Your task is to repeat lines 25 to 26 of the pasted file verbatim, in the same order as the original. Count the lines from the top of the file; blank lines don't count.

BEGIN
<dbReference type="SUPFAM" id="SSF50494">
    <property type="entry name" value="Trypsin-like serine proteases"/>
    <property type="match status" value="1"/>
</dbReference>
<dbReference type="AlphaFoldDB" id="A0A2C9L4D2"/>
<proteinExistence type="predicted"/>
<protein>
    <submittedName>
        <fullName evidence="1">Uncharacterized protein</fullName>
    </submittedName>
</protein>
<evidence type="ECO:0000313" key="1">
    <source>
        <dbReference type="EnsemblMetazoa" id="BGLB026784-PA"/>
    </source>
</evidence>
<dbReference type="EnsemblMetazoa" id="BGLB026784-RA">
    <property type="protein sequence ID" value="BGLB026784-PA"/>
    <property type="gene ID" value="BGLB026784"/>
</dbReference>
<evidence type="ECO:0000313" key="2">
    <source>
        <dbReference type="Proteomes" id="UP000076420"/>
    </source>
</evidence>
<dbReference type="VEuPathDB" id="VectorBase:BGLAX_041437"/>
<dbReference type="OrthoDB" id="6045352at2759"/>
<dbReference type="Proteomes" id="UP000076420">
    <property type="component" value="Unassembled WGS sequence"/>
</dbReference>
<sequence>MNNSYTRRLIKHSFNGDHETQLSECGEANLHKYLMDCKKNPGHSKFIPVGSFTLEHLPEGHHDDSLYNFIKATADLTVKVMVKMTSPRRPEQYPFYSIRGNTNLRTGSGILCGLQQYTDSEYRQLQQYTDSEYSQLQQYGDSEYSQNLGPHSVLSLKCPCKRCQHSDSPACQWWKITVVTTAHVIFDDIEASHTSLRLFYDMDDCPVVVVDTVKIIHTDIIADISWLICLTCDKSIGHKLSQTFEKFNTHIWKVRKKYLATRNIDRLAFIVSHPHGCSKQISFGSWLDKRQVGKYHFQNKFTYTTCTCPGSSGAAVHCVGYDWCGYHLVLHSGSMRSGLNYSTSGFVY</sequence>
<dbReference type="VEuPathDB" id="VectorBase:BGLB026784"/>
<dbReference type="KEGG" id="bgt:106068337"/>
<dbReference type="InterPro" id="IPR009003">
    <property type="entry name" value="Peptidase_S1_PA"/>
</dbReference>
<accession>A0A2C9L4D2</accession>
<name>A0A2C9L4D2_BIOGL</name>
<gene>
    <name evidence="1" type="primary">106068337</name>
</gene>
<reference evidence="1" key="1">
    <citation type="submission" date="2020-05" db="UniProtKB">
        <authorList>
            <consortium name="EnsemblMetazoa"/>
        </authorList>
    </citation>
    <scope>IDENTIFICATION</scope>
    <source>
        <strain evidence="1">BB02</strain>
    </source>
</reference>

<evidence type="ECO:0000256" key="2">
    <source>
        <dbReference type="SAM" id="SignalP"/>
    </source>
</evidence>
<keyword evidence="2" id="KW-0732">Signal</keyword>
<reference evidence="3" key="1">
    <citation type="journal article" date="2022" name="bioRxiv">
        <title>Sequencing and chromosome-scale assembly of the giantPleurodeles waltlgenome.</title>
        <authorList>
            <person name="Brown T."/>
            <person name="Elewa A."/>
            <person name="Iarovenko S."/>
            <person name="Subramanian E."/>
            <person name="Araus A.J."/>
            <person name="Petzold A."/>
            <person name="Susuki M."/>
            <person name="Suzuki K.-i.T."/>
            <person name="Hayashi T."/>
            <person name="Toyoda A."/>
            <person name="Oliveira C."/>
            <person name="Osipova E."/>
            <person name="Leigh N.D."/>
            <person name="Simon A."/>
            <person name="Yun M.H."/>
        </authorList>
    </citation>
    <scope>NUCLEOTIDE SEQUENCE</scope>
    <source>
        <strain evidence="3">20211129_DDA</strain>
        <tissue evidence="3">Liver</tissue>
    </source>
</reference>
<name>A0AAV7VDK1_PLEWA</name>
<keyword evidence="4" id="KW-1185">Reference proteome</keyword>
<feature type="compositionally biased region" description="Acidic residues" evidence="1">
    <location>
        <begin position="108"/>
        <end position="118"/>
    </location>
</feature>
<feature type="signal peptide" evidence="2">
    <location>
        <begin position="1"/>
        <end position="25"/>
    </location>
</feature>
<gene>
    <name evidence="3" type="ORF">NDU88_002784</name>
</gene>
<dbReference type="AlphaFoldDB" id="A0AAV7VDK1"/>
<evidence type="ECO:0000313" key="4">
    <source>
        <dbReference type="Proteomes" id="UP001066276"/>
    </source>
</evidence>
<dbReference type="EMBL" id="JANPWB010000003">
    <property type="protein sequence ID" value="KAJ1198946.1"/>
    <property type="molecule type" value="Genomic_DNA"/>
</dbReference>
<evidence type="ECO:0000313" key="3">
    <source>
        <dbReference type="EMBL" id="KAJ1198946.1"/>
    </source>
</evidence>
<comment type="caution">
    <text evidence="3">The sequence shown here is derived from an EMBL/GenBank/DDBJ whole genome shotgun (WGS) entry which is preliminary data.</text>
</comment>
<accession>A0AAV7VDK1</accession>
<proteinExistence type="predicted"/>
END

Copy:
</evidence>
<dbReference type="VEuPathDB" id="VectorBase:BGLAX_041437"/>